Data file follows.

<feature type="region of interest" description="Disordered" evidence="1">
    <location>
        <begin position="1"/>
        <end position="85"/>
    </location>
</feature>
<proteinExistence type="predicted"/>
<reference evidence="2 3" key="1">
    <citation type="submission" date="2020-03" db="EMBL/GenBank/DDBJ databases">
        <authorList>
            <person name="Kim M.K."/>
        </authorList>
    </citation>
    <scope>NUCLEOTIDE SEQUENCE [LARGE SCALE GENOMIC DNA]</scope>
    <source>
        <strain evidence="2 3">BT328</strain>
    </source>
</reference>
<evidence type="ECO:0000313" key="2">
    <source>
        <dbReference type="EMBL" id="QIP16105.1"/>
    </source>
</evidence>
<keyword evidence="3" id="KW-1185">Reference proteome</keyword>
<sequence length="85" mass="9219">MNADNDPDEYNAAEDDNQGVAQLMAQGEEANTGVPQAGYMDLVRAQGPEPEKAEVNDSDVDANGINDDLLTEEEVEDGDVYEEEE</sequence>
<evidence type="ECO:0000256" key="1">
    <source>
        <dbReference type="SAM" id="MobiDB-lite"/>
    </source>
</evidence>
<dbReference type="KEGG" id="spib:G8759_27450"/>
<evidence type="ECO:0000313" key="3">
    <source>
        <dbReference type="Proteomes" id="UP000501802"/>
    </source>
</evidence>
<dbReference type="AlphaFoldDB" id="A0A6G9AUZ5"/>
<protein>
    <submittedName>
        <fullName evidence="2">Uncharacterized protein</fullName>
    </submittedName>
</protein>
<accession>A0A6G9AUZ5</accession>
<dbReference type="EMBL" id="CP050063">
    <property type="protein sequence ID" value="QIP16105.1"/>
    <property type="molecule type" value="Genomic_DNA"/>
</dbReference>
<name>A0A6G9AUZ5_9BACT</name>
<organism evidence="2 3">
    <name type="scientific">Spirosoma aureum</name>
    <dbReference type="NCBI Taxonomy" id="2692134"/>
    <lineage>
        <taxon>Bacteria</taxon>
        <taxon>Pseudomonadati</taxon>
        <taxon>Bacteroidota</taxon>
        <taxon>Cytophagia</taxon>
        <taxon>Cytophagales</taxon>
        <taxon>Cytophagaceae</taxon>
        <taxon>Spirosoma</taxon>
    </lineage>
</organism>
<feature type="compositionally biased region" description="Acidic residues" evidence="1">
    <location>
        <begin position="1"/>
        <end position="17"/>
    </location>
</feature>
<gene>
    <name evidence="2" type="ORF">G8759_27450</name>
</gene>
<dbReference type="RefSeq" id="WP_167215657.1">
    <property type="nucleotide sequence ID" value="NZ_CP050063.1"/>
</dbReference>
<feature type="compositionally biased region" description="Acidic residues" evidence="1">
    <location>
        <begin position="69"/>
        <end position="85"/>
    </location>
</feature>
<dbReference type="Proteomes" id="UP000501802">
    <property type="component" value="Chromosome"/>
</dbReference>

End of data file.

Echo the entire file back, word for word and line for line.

<feature type="region of interest" description="Disordered" evidence="1">
    <location>
        <begin position="1"/>
        <end position="85"/>
    </location>
</feature>
<proteinExistence type="predicted"/>
<reference evidence="2 3" key="1">
    <citation type="submission" date="2020-03" db="EMBL/GenBank/DDBJ databases">
        <authorList>
            <person name="Kim M.K."/>
        </authorList>
    </citation>
    <scope>NUCLEOTIDE SEQUENCE [LARGE SCALE GENOMIC DNA]</scope>
    <source>
        <strain evidence="2 3">BT328</strain>
    </source>
</reference>
<evidence type="ECO:0000313" key="2">
    <source>
        <dbReference type="EMBL" id="QIP16105.1"/>
    </source>
</evidence>
<keyword evidence="3" id="KW-1185">Reference proteome</keyword>
<sequence length="85" mass="9219">MNADNDPDEYNAAEDDNQGVAQLMAQGEEANTGVPQAGYMDLVRAQGPEPEKAEVNDSDVDANGINDDLLTEEEVEDGDVYEEEE</sequence>
<evidence type="ECO:0000256" key="1">
    <source>
        <dbReference type="SAM" id="MobiDB-lite"/>
    </source>
</evidence>
<dbReference type="KEGG" id="spib:G8759_27450"/>
<evidence type="ECO:0000313" key="3">
    <source>
        <dbReference type="Proteomes" id="UP000501802"/>
    </source>
</evidence>
<dbReference type="AlphaFoldDB" id="A0A6G9AUZ5"/>
<protein>
    <submittedName>
        <fullName evidence="2">Uncharacterized protein</fullName>
    </submittedName>
</protein>
<accession>A0A6G9AUZ5</accession>
<dbReference type="EMBL" id="CP050063">
    <property type="protein sequence ID" value="QIP16105.1"/>
    <property type="molecule type" value="Genomic_DNA"/>
</dbReference>
<name>A0A6G9AUZ5_9BACT</name>
<organism evidence="2 3">
    <name type="scientific">Spirosoma aureum</name>
    <dbReference type="NCBI Taxonomy" id="2692134"/>
    <lineage>
        <taxon>Bacteria</taxon>
        <taxon>Pseudomonadati</taxon>
        <taxon>Bacteroidota</taxon>
        <taxon>Cytophagia</taxon>
        <taxon>Cytophagales</taxon>
        <taxon>Cytophagaceae</taxon>
        <taxon>Spirosoma</taxon>
    </lineage>
</organism>
<feature type="compositionally biased region" description="Acidic residues" evidence="1">
    <location>
        <begin position="1"/>
        <end position="17"/>
    </location>
</feature>
<gene>
    <name evidence="2" type="ORF">G8759_27450</name>
</gene>
<dbReference type="RefSeq" id="WP_167215657.1">
    <property type="nucleotide sequence ID" value="NZ_CP050063.1"/>
</dbReference>
<feature type="compositionally biased region" description="Acidic residues" evidence="1">
    <location>
        <begin position="69"/>
        <end position="85"/>
    </location>
</feature>
<dbReference type="Proteomes" id="UP000501802">
    <property type="component" value="Chromosome"/>
</dbReference>